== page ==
This week saw a marked event in U.S. relations with Burma, officially known as Myanmar. After decades of military rule, political suppression, and “ethnic cleansing,” the regime seems to be accommodating transition towards greater political and economic freedom. In light of these pro-democracy political currents, Hillary Clinton traveled to Burma last week, becoming the first U.S. secretary of state to visit the pariah state since 1955. In order to entrench and elaborate reform in Burma — and promote U.S. regional interests — the Obama administration must sustain active engagement with the Burmese military and opposition leadership, spurring equitable development, prioritizing political prisoner release, and protecting ethnic minorities.
Since a military junta seized control of Burma in 1962, Burmese development has been marred by political and armed conflict between the ruling military regime, political dissidents, and ethnic minorities. Last month, however U Thein Sein, Burma’s military ruler, announced that opposition leader and Nobel Prize winner Aung San Suu Kyi would be permitted to reenter politics. In this vein, the government also responded to popular mobilization opposing Chinese dam construction and released a portion of the country’s political prisoners. While mass atrocities and political repression in Burma have long merited international response, President Barack Obama is right to discern that “flickers of progress” signify an opportune foothold for reform.
While Clinton’s trip entailed critical first steps to spurring democratization and wider economic opportunity in Burma, U.S. policy must aspire to promote long-term, sweeping, and sustainable reforms. Following meetings with Sein and Suu Kyi, Clinton sought to capitalize on this momentum, unveiling U.S. plans to relax economic restrictions on Burma. Clinton claimed that the U.S. will support World Bank and IMF assessment programs, as well as UN development grants for health care and small businesses in Myanmar. The latter represents a critical step towards closing the gap between the Burmese public and elite, but political institutions protecting accountability, transparency, and representation must remain prerequisites for removing large-scale economic sanctions. As long as the military dictatorship remains corrupt and negligent, the vast majority of Burma’s 59 million citizens do not reap the benefits of the country’s natural resources. Concurrent economic and political reforms, especially addressing judicial and banking systems, are necessary to meaningfully impact the life prospects of Burmese citizens.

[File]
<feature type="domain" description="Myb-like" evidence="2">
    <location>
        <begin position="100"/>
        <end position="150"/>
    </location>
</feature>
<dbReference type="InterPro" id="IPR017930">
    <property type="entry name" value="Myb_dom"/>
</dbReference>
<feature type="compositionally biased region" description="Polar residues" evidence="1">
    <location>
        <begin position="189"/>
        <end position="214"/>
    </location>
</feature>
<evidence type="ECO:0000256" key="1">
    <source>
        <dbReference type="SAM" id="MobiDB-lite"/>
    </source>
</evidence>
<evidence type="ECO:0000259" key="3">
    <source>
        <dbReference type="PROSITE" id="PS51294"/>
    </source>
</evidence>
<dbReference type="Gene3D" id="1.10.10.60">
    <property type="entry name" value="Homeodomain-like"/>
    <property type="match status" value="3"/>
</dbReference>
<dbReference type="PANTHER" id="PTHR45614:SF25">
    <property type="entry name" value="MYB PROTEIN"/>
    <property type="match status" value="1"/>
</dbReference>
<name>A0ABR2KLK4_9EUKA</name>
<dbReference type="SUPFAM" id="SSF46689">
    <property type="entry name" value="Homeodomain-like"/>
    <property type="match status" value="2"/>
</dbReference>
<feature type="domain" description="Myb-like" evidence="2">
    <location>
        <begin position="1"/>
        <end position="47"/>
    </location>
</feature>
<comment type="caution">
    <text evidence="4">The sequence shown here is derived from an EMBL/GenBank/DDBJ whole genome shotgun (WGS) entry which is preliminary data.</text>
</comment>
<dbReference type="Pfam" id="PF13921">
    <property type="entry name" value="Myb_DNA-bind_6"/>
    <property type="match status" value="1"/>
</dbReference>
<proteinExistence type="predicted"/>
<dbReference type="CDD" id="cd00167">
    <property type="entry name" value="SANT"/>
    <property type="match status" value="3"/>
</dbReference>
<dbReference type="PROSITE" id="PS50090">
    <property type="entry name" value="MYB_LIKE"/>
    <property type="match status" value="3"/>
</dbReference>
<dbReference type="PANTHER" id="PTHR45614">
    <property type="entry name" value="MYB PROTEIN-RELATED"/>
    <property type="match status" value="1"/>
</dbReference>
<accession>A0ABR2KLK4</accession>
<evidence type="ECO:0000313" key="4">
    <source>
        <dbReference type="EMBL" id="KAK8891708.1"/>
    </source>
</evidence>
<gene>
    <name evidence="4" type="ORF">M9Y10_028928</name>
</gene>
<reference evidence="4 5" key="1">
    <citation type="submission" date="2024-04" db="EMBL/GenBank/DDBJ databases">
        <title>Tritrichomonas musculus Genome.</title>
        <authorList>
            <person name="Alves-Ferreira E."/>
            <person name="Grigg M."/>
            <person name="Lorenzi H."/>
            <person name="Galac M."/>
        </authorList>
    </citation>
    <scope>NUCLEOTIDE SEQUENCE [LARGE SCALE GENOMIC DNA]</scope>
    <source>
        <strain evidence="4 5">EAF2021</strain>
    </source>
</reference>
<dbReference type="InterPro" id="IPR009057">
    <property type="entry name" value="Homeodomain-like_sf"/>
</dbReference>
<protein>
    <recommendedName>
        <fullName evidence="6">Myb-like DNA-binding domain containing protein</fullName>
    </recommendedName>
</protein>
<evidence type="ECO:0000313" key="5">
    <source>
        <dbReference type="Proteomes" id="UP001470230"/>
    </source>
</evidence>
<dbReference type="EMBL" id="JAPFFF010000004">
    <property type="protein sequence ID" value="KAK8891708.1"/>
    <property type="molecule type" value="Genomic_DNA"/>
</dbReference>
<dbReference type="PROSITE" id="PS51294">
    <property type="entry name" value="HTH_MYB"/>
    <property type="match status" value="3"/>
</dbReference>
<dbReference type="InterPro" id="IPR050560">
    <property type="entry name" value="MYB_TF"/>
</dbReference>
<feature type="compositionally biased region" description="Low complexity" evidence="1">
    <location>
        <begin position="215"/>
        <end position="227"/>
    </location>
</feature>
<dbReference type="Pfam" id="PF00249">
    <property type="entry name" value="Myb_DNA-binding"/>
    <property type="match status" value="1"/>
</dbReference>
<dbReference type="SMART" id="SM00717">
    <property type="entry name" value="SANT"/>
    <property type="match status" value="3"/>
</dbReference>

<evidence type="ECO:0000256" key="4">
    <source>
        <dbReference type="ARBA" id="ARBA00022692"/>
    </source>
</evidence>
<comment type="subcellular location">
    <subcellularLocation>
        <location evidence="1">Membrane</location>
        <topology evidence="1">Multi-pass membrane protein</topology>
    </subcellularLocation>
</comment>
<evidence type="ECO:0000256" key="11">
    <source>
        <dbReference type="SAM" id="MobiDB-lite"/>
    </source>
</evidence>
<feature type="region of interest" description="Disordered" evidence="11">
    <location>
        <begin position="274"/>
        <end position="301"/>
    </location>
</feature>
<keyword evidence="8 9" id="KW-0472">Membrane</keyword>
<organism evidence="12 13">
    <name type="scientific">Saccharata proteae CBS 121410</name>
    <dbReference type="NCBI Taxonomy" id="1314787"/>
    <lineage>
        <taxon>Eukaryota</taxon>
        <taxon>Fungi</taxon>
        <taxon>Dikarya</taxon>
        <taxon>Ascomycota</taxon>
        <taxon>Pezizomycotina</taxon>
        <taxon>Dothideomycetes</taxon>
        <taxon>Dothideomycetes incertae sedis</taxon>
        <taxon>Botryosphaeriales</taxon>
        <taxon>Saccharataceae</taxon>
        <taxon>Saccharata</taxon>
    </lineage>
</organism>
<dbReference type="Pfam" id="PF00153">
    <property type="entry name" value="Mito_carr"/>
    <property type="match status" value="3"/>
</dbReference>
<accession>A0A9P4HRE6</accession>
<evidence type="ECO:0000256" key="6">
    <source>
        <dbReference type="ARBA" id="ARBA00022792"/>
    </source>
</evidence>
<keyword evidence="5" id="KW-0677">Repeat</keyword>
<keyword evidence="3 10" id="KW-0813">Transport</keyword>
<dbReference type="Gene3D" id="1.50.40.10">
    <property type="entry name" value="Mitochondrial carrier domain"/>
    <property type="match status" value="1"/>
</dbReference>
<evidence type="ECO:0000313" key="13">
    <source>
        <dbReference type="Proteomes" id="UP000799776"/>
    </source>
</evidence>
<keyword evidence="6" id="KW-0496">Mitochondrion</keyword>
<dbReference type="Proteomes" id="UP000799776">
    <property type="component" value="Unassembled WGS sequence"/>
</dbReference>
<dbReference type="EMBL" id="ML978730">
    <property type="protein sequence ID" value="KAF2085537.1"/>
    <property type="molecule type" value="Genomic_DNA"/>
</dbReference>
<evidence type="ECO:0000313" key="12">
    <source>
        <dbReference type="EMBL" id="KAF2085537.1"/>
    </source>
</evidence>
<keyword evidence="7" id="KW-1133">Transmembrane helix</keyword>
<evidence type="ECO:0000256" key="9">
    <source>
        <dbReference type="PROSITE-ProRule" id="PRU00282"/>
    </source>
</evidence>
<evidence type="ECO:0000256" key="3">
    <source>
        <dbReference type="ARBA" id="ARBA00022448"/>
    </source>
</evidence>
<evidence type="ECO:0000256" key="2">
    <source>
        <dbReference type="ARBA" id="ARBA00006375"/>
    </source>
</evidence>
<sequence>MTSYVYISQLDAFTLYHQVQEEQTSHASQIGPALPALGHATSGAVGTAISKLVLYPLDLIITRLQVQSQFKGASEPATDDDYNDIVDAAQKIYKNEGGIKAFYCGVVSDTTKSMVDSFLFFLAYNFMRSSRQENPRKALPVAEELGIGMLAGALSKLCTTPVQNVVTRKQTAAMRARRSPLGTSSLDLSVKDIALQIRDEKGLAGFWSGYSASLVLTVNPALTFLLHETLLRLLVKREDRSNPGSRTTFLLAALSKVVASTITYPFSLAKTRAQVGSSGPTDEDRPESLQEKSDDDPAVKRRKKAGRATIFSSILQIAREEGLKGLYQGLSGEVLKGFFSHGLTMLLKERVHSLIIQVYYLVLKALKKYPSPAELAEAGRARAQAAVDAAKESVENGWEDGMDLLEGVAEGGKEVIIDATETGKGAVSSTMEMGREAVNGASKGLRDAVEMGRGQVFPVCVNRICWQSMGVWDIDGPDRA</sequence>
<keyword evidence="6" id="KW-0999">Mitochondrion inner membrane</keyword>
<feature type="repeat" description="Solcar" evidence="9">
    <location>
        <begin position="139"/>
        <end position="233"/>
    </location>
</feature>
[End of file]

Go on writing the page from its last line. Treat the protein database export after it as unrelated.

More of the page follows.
At the same time, the U.S. must push for the release of all political prisoners, incentivizing the regime to relinquish extreme laws that undercut human rights and political participation. Thousands of political prisoners have yet to receive amnesty, embodying untapped potential for change. They are necessary countervailing forces that mitigate military dictatorship. More holistically, sustained international pressure is critical to ushering in meaningful change of the draconian legal system, creating new spaces for free speech, more vital media, and ultimately, grassroots political mobilization.
Beyond political and economic development issues, the Burmese sociopolitical fabric remains blighted by ethnic violence. Executions, violence, systematic rape, crop destruction, forced labor, and relocation campaigns targeting Karen civilians have long comprised the military regime’s “Burmanization” initiative. As a result of ethnic conflict, approximately 530,000 refugees have been internally displaced and at least one million have fled to neighboring countries. Fallout from such violence is not a matter of history: In fact, more people have been displaced this year than any other in the past decade. A representative peace-building process will bring all stakeholders and minorities to the table, framing a meaningful foundation for reconciliation.
Aside from normative impulses to promote human rights, the U.S. must recognize Burma as a strategic foreign policy priority. In his recent tour of Southeast Asia, President Obama articulated a renewed commitment to Asia-Pacific engagement as a check on growing Chinese influence. Burma, the second largest country in Southeast Asia and neighbor to India, China, Bangladesh, Thailand and Laos, must figure substantively into this agenda. Burma’s critical geostrategic position between China and the Indian Ocean, as well as the region’s rich natural resources, the U.S. has vested interest in promoting a strong Burmese state. To this end, U.S. must apply diplomatic pressure to promote economic reform, political liberalization, and reconciliation of ethnic minorities.
While Clinton’s historic visit to Burma serves as a powerful symbol of Burma’s potential to democratize, Burma has by no means realized this potential. U.S. foreign policy must continue to spotlight and incentivize economic and political reforms. Strong international pressure is necessary to end human rights abuses and spur lasting change in Burma.
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